• Creation of parallel institutions and government, in effect, as with the nonviolent army;
• Training of activists for struggle with military drills and exercise, workshops on how to survive in prison;
• Resistance to traditional beliefs in purdah (female confinement in the household) by women, who were encouraged by Ghaffar Khan to engage publicly in civil resistance and uplift the community;
• Strikes and boycotts, including a spontaneous general strike following Ghaffar Khan’s arrest in 1930.
• Picketing and marching in public space even when forbidden to do so by British troops who frequently opened fire against unarmed demonstrators who did not turn back and confronted the troops as they continued to fire.
Despite independence from the British Empire, resulting in the creation of a formally democratic Pakistan in 1947, the people of the region have seen little improvement in their economic status or civil liberties. Ghaffar Khan himself, although opposed to the partition of British India into India and Pakistan, swore allegiance to the new Pakistani state, but was then repeatedly jailed for civil resistance to the new nation’s policies and eventually went into exile in Afghanistan.
After achieving independence, the Pakistani government, threatened by the Khudai Khitmatgar movement’s calls for Pashtun autonomy, attempted to destroy what was left of it, jailing its leaders and trying to purge its memory for the country’s history until recently. The tumultuous border between the two countries was temporarily opened up for his funeral, which was attended by crowds from both countries, but an explosion of bombs marred the occasion during the ceremony. The Awami National Party, of which Ghaffar Khan’s son Abdul Wali Khan was the first leader, won provincial elections in 2008 and has been attempting to restore the legacy of the Khudai Khitmatgar.
For Further Reading:
Ahmad, Aijaz. “Frontier Gandhi: Reflections on Muslim Nationalism in India.” Social Scientist 33 (Jan.-Feb., 2005): 22-39.
Attar Chand. India, Pakistan, and Afghanistan: a study of freedom struggle and Abdul Ghaffar Khan. New Delhi, India: Commonwealth Publishers, 1989.
Banerjee, Mukulika. The Pathan unarmed: opposition & memory in the North West Frontier. Santa Fe, N.M.: School of American Research Press, 2000.
Bright, Jagat S. Frontier and its Gandhi. Lahore, Allied Indian publishers, 1944.
Cerrina, Jean Akhtar. Islam’s peaceful warrior: Abdul Ghaffar Khan: a great leader in the nonviolent tradition of Gandhi and Martin Luther King. Philadelphia: Xlibris, 2003.
Cole, Juan. “Armageddon at the Top of the World: Not! A Century of Frenzy over the North-West Frontier,” Available online 28 July 2009 at http://www.tomdispatch.com/post/175100
Daulatzai, A. “A leap of faith: thoughts on secularistic practices and progressive politics.” International Social Science Journal 56 (2004): 565-76.
Easwaran, Eknath. Nonviolent soldier of Islam: Badshah Khan, a man to match his mountains. Afterword by Timothy Flinders. 2nd ed. Tomales, Calif.: Nilgiri Press, 1999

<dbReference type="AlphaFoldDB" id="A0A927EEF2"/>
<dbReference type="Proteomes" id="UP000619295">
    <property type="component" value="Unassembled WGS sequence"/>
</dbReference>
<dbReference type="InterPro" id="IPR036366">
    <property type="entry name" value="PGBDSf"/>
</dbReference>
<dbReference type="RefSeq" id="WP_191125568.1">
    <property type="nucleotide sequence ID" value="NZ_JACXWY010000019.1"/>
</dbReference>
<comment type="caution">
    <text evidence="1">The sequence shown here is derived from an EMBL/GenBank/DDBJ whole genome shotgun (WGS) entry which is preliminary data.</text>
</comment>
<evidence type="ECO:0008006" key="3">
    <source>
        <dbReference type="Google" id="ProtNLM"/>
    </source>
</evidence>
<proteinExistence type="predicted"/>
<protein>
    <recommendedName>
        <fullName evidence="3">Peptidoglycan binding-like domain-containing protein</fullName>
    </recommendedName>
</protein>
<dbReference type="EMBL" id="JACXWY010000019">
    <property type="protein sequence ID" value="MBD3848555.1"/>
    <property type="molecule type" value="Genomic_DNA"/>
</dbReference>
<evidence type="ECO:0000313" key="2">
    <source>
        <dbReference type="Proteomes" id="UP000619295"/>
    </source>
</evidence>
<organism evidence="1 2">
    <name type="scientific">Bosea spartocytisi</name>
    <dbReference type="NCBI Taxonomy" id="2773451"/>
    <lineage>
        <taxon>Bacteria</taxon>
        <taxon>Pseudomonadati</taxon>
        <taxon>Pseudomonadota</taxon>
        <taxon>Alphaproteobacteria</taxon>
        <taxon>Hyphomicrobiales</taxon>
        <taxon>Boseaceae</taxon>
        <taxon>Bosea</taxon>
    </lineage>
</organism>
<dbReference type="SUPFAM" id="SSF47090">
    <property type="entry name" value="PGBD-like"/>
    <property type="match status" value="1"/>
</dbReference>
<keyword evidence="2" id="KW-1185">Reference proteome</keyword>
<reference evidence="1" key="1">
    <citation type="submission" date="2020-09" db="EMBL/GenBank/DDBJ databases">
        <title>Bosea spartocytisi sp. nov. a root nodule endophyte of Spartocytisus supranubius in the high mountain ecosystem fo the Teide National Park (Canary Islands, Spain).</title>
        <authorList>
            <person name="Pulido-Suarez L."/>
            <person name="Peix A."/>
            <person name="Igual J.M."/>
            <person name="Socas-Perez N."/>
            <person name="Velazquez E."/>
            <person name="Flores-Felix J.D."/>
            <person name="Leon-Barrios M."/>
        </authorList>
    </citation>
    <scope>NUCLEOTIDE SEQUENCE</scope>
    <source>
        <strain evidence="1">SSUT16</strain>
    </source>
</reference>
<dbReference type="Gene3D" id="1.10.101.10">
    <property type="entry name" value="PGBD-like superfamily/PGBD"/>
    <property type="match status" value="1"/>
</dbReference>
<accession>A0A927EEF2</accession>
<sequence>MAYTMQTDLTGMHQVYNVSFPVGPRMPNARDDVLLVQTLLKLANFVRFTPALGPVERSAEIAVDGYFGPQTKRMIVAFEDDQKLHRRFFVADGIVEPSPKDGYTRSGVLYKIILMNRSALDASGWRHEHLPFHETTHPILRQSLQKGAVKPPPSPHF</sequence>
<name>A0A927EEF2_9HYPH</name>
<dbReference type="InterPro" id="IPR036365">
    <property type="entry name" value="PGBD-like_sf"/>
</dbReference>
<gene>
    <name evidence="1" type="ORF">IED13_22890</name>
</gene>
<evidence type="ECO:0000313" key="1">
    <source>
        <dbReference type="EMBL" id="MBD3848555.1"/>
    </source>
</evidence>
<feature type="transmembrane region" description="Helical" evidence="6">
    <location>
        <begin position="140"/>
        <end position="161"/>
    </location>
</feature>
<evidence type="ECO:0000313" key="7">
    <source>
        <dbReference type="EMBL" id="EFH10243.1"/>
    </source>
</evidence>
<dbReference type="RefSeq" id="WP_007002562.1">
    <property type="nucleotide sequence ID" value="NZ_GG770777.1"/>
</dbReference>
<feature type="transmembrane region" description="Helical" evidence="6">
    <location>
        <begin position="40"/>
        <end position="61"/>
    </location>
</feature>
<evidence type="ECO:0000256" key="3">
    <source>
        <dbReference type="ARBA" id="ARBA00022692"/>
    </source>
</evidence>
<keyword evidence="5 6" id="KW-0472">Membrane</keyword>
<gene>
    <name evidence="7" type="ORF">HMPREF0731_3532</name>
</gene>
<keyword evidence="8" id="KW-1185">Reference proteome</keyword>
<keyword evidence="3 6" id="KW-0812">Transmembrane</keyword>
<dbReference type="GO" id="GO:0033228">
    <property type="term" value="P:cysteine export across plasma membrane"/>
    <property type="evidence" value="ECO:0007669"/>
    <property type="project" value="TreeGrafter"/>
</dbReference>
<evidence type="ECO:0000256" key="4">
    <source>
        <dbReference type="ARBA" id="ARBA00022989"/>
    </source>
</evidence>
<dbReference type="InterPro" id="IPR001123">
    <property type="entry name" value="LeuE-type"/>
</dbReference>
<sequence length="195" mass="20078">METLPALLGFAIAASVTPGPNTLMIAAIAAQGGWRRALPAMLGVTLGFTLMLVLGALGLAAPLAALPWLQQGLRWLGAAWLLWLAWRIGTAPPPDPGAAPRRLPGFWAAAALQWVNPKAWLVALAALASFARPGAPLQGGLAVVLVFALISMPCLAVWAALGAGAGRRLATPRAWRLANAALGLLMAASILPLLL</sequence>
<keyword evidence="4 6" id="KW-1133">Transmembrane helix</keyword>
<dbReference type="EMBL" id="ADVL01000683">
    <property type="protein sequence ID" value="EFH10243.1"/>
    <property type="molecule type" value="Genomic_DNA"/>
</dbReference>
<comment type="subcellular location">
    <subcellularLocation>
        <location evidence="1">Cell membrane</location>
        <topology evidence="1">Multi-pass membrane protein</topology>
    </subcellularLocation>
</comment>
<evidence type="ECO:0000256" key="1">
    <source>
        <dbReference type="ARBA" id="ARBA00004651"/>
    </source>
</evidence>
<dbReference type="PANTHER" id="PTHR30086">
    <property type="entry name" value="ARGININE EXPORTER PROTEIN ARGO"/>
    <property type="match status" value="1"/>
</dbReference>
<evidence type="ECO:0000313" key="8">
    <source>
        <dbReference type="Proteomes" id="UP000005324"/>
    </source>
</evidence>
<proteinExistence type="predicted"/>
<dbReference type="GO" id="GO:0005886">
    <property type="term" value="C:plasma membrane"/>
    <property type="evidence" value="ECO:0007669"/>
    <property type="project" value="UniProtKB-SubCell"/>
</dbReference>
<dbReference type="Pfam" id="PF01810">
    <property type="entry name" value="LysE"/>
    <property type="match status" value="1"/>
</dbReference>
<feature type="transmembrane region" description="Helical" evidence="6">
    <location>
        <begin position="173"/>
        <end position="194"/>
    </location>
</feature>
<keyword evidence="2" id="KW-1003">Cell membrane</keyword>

Gandhi, Rajmohan. Ghaffar Khan, nonviolent badshah of the Pakhtuns. New Delhi; New York: Penguin Viking, 2004.
Johansen, Robert C. “Radical Islam and Nonviolence: A Case Study of Religious Empowerment and Constraint among Pashtuns.” Journal of Peace Research 34 (Feb., 1997): 53-71.
Khan Abdul Ghaffar, Khan: a centennial tribute. New Delhi: Har-Anand Publications, 1995
Khan, Abdul Ghaffar, 1890-1988. Khudai Khidmatgar and national movement: momentous speeches of Badshah Khan, edited by P.S. Ramu. 1992
Khan, Abdul Ghaffar. My life and struggle; autobiography of Badshah Khan as narrated to K. B. Narang. [Translated by Helen H. Bouman] Foreword by Jayaprakash Narayan. Delhi, Hind Pocket Books, 1969.
Korejo, Muhammad Soaleh. The Frontier Gandhi, his place in history. Karachi: Oxford University Press, 1993.
Nair, Pyarelal. Thrown to the wolves: Abdul Ghaffar. Calcutta, Eastlight Book House, 1966
Pyarelal. A pilgrimage for peace; Gandhi and Frontier Gandhi among N. W. F. Pathans. Ahmedabad, Navajivan Pub. House, 1950.
Radhakrishnan, N. Khan, Abdul Ghaffar Khan: the apostle of nonviolence. New Delhi: Gandhi Smriti and Darshan Samiti, 1998
Raqib, Mohammad. “The Muslim Pashtun Movement of the North-West Frontier of India – 1930-1934.” Pp. 113-134 in Waging Nonviolent Struggle: 20th Century Practice and 21st Century Potential, by Gene Sharp. Boston: Extending Horizons Books, Porter Sargent Publishers, 2005.
Tendulkar, Dinanath Gopal. Abdul Ghaffar Khan: faith is a battle. Bombay: Published for Gandhi Peace Foundation by Popular Prakashan, 1967
Yunus, Mohammad, 1916- Frontier Pathans & freedom. Foreword by Jawahar Lal Nehru, preface by Khan Abdul Ghaffar Khan. Delhi: Anmol Publications, 1985.
Yunus, Mohammad. Frontier speaks. 2nd ed. Bombay, Hind Kitabs, 1947.
Zutshi, G. L., 1927- Frontier Gandhi; the fighter, the politician, the saint. Delhi, National [Pub. House] 1970.
1. Estimates on the number of members of the movement vary widely, with 100,000 being a common one. Gandhi’s secretary Pyarelal (1950:37) claims that in the 1930s the membership was more than that number.